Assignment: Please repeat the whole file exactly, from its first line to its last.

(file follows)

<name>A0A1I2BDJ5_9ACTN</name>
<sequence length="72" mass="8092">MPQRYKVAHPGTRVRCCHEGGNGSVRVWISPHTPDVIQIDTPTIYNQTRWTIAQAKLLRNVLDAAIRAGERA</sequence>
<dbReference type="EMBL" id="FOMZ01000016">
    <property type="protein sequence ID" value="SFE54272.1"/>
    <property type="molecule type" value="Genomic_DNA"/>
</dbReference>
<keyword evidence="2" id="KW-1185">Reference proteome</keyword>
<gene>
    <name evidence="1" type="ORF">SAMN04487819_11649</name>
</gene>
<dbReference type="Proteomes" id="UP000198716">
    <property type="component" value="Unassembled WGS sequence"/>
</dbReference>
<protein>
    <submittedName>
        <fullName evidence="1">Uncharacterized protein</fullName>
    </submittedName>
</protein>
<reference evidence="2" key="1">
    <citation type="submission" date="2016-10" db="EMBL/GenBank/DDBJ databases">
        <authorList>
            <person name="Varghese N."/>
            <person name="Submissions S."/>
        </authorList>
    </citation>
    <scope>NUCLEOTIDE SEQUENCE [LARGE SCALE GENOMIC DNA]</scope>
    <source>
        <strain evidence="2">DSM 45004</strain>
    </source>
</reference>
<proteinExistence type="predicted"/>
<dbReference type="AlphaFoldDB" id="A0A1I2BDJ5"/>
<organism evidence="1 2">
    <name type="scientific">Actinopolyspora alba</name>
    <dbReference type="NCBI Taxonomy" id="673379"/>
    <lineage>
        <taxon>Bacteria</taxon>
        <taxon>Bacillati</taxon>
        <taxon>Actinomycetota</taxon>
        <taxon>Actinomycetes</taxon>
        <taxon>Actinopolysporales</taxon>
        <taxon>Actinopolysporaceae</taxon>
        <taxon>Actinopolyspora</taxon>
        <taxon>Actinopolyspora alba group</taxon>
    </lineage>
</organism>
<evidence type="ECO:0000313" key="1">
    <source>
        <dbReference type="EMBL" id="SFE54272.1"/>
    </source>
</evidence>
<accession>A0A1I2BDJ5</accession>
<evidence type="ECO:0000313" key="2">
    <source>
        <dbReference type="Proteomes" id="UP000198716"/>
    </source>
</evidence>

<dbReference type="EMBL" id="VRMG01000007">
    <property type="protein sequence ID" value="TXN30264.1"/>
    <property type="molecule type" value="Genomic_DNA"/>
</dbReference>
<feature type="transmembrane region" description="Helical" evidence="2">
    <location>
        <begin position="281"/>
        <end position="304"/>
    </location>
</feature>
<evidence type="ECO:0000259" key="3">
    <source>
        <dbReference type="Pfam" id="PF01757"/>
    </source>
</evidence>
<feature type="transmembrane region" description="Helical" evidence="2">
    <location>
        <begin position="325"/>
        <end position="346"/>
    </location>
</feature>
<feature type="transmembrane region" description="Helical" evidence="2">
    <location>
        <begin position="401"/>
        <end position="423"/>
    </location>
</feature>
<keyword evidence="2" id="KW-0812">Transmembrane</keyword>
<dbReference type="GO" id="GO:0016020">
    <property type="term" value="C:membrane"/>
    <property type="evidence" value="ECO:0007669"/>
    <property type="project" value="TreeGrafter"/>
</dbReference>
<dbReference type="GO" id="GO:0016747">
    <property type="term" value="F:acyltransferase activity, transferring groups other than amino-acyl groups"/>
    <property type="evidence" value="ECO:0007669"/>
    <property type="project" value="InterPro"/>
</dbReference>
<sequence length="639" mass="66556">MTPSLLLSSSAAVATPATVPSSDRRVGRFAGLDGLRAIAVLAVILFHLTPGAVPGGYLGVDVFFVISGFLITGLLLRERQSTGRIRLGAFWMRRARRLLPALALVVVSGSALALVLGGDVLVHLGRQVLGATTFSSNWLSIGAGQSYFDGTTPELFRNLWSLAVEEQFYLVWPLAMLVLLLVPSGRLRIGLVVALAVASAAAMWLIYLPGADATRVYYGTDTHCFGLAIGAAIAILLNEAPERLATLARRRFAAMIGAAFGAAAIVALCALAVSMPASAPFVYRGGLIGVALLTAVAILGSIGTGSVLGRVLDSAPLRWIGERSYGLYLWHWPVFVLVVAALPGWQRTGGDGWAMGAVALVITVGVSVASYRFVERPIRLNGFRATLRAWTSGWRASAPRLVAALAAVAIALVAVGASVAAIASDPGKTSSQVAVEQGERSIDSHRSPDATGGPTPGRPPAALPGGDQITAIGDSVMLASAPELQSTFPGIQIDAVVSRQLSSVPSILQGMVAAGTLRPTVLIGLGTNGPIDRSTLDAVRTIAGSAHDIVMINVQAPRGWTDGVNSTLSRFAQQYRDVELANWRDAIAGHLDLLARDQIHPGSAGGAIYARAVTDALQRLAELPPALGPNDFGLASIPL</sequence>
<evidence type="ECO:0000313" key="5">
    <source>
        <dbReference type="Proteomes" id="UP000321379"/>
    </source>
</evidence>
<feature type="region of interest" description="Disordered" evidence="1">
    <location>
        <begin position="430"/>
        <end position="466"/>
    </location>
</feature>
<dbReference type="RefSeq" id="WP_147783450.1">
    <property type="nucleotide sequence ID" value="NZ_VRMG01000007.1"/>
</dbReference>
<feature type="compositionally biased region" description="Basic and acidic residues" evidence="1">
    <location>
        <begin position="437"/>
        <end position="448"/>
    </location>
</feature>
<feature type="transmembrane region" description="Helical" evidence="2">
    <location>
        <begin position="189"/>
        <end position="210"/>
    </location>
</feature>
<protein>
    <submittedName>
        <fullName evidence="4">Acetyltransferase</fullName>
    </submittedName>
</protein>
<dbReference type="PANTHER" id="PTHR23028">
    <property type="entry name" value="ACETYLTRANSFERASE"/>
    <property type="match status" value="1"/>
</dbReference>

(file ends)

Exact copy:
<name>A0A1I2BDJ5_9ACTN</name>
<sequence length="72" mass="8092">MPQRYKVAHPGTRVRCCHEGGNGSVRVWISPHTPDVIQIDTPTIYNQTRWTIAQAKLLRNVLDAAIRAGERA</sequence>
<dbReference type="EMBL" id="FOMZ01000016">
    <property type="protein sequence ID" value="SFE54272.1"/>
    <property type="molecule type" value="Genomic_DNA"/>
</dbReference>
<keyword evidence="2" id="KW-1185">Reference proteome</keyword>
<gene>
    <name evidence="1" type="ORF">SAMN04487819_11649</name>
</gene>
<dbReference type="Proteomes" id="UP000198716">
    <property type="component" value="Unassembled WGS sequence"/>
</dbReference>
<protein>
    <submittedName>
        <fullName evidence="1">Uncharacterized protein</fullName>
    </submittedName>
</protein>
<reference evidence="2" key="1">
    <citation type="submission" date="2016-10" db="EMBL/GenBank/DDBJ databases">
        <authorList>
            <person name="Varghese N."/>
            <person name="Submissions S."/>
        </authorList>
    </citation>
    <scope>NUCLEOTIDE SEQUENCE [LARGE SCALE GENOMIC DNA]</scope>
    <source>
        <strain evidence="2">DSM 45004</strain>
    </source>
</reference>
<proteinExistence type="predicted"/>
<dbReference type="AlphaFoldDB" id="A0A1I2BDJ5"/>
<organism evidence="1 2">
    <name type="scientific">Actinopolyspora alba</name>
    <dbReference type="NCBI Taxonomy" id="673379"/>
    <lineage>
        <taxon>Bacteria</taxon>
        <taxon>Bacillati</taxon>
        <taxon>Actinomycetota</taxon>
        <taxon>Actinomycetes</taxon>
        <taxon>Actinopolysporales</taxon>
        <taxon>Actinopolysporaceae</taxon>
        <taxon>Actinopolyspora</taxon>
        <taxon>Actinopolyspora alba group</taxon>
    </lineage>
</organism>
<evidence type="ECO:0000313" key="1">
    <source>
        <dbReference type="EMBL" id="SFE54272.1"/>
    </source>
</evidence>
<accession>A0A1I2BDJ5</accession>
<evidence type="ECO:0000313" key="2">
    <source>
        <dbReference type="Proteomes" id="UP000198716"/>
    </source>
</evidence>

<dbReference type="EMBL" id="VRMG01000007">
    <property type="protein sequence ID" value="TXN30264.1"/>
    <property type="molecule type" value="Genomic_DNA"/>
</dbReference>
<feature type="transmembrane region" description="Helical" evidence="2">
    <location>
        <begin position="281"/>
        <end position="304"/>
    </location>
</feature>
<evidence type="ECO:0000259" key="3">
    <source>
        <dbReference type="Pfam" id="PF01757"/>
    </source>
</evidence>
<feature type="transmembrane region" description="Helical" evidence="2">
    <location>
        <begin position="325"/>
        <end position="346"/>
    </location>
</feature>
<feature type="transmembrane region" description="Helical" evidence="2">
    <location>
        <begin position="401"/>
        <end position="423"/>
    </location>
</feature>
<keyword evidence="2" id="KW-0812">Transmembrane</keyword>
<dbReference type="GO" id="GO:0016020">
    <property type="term" value="C:membrane"/>
    <property type="evidence" value="ECO:0007669"/>
    <property type="project" value="TreeGrafter"/>
</dbReference>
<dbReference type="GO" id="GO:0016747">
    <property type="term" value="F:acyltransferase activity, transferring groups other than amino-acyl groups"/>
    <property type="evidence" value="ECO:0007669"/>
    <property type="project" value="InterPro"/>
</dbReference>
<sequence length="639" mass="66556">MTPSLLLSSSAAVATPATVPSSDRRVGRFAGLDGLRAIAVLAVILFHLTPGAVPGGYLGVDVFFVISGFLITGLLLRERQSTGRIRLGAFWMRRARRLLPALALVVVSGSALALVLGGDVLVHLGRQVLGATTFSSNWLSIGAGQSYFDGTTPELFRNLWSLAVEEQFYLVWPLAMLVLLLVPSGRLRIGLVVALAVASAAAMWLIYLPGADATRVYYGTDTHCFGLAIGAAIAILLNEAPERLATLARRRFAAMIGAAFGAAAIVALCALAVSMPASAPFVYRGGLIGVALLTAVAILGSIGTGSVLGRVLDSAPLRWIGERSYGLYLWHWPVFVLVVAALPGWQRTGGDGWAMGAVALVITVGVSVASYRFVERPIRLNGFRATLRAWTSGWRASAPRLVAALAAVAIALVAVGASVAAIASDPGKTSSQVAVEQGERSIDSHRSPDATGGPTPGRPPAALPGGDQITAIGDSVMLASAPELQSTFPGIQIDAVVSRQLSSVPSILQGMVAAGTLRPTVLIGLGTNGPIDRSTLDAVRTIAGSAHDIVMINVQAPRGWTDGVNSTLSRFAQQYRDVELANWRDAIAGHLDLLARDQIHPGSAGGAIYARAVTDALQRLAELPPALGPNDFGLASIPL</sequence>
<evidence type="ECO:0000313" key="5">
    <source>
        <dbReference type="Proteomes" id="UP000321379"/>
    </source>
</evidence>
<feature type="region of interest" description="Disordered" evidence="1">
    <location>
        <begin position="430"/>
        <end position="466"/>
    </location>
</feature>
<dbReference type="RefSeq" id="WP_147783450.1">
    <property type="nucleotide sequence ID" value="NZ_VRMG01000007.1"/>
</dbReference>
<feature type="compositionally biased region" description="Basic and acidic residues" evidence="1">
    <location>
        <begin position="437"/>
        <end position="448"/>
    </location>
</feature>
<feature type="transmembrane region" description="Helical" evidence="2">
    <location>
        <begin position="189"/>
        <end position="210"/>
    </location>
</feature>
<protein>
    <submittedName>
        <fullName evidence="4">Acetyltransferase</fullName>
    </submittedName>
</protein>
<dbReference type="PANTHER" id="PTHR23028">
    <property type="entry name" value="ACETYLTRANSFERASE"/>
    <property type="match status" value="1"/>
</dbReference>